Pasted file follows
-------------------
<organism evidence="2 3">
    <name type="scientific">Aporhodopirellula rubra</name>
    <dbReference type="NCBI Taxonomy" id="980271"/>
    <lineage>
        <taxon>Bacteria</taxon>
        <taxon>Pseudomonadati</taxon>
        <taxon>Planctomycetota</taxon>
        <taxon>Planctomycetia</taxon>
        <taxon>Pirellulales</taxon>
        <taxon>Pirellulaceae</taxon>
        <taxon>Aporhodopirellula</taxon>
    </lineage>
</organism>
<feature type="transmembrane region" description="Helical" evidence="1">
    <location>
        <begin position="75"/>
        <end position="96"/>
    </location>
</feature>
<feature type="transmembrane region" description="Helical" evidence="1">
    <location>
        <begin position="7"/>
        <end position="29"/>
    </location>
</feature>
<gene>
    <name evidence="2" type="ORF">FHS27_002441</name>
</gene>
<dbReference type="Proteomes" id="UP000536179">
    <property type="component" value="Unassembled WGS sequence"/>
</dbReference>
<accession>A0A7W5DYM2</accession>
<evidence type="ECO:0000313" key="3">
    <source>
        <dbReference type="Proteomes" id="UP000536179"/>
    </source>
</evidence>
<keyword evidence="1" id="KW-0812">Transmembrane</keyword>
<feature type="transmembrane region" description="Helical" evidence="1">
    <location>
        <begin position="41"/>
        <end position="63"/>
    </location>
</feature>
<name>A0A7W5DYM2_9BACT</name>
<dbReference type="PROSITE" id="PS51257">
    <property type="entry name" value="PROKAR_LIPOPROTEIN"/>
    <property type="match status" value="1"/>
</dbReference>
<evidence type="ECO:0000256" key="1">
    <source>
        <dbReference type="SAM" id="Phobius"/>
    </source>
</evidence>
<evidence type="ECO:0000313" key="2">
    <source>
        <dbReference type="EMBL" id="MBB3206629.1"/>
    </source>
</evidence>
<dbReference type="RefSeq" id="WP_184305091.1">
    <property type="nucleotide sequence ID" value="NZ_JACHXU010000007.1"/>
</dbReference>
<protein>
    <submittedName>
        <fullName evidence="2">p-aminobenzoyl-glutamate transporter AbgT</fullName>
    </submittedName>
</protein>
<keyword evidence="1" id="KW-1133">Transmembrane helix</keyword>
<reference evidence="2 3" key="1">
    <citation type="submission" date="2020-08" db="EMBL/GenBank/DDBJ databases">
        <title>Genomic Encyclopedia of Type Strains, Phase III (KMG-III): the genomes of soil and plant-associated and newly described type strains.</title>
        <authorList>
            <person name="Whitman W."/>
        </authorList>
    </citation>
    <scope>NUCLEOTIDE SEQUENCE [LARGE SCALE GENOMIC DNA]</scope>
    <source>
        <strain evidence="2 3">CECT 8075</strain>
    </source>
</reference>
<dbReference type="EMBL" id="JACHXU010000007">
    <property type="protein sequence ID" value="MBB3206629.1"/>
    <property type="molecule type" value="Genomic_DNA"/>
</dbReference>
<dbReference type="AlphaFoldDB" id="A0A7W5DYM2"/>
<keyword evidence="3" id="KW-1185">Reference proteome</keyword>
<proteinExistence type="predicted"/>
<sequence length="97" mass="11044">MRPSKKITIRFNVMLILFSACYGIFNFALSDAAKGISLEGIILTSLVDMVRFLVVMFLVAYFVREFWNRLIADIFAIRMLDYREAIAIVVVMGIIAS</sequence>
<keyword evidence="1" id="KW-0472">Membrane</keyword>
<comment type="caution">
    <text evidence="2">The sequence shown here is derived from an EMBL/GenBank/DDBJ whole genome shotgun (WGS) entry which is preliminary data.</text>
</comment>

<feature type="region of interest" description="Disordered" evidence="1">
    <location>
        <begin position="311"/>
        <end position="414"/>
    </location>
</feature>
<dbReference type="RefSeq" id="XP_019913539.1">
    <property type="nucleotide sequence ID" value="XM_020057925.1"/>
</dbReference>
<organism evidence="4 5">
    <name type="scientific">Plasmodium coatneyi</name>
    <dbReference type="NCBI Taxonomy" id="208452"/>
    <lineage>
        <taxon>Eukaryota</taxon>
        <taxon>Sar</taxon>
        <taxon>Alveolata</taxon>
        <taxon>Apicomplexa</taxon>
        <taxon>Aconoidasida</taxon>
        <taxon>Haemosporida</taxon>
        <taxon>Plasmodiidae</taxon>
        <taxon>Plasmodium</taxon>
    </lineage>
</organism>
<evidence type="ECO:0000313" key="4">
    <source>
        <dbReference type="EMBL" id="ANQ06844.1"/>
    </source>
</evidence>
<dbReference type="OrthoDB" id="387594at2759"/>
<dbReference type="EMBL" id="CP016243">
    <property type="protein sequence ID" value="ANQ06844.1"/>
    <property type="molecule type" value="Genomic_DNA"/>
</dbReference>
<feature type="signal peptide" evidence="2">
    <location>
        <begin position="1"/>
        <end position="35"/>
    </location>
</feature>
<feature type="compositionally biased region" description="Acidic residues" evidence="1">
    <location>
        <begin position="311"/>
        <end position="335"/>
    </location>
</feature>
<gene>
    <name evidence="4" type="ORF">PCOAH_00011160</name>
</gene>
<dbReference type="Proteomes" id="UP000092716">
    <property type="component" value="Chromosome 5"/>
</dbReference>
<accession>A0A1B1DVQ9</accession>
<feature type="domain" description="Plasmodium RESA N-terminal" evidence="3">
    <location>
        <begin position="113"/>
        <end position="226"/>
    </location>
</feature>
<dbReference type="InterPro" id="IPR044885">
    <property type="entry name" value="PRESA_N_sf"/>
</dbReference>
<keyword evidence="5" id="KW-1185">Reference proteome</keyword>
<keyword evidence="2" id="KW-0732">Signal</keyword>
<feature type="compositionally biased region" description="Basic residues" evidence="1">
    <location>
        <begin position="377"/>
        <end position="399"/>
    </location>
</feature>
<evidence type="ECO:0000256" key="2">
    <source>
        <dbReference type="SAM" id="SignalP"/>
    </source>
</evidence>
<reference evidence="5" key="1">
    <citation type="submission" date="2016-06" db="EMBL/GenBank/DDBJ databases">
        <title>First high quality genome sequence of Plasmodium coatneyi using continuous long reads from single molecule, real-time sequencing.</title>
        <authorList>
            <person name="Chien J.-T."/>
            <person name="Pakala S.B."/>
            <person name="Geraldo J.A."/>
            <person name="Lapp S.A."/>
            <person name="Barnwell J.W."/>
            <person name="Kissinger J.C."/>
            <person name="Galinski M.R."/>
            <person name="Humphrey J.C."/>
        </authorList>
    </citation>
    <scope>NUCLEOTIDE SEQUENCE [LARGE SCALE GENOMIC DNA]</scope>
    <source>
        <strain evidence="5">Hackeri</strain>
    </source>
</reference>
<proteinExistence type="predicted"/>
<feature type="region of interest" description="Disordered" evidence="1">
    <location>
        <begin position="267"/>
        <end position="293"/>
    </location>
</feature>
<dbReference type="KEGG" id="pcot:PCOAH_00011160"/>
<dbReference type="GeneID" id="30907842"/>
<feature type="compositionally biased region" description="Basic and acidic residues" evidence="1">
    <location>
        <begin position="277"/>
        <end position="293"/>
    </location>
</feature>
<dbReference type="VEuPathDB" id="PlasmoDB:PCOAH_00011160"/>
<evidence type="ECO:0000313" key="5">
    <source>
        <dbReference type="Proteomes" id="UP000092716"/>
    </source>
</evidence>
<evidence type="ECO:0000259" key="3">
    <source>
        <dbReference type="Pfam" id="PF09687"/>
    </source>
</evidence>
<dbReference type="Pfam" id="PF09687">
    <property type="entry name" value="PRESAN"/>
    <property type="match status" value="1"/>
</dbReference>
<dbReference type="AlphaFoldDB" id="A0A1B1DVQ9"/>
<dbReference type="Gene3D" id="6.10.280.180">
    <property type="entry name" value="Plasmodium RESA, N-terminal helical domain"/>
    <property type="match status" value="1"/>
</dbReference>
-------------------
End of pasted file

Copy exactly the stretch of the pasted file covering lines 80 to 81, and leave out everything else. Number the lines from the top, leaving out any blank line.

</reference>
<dbReference type="EMBL" id="JACHXU010000007">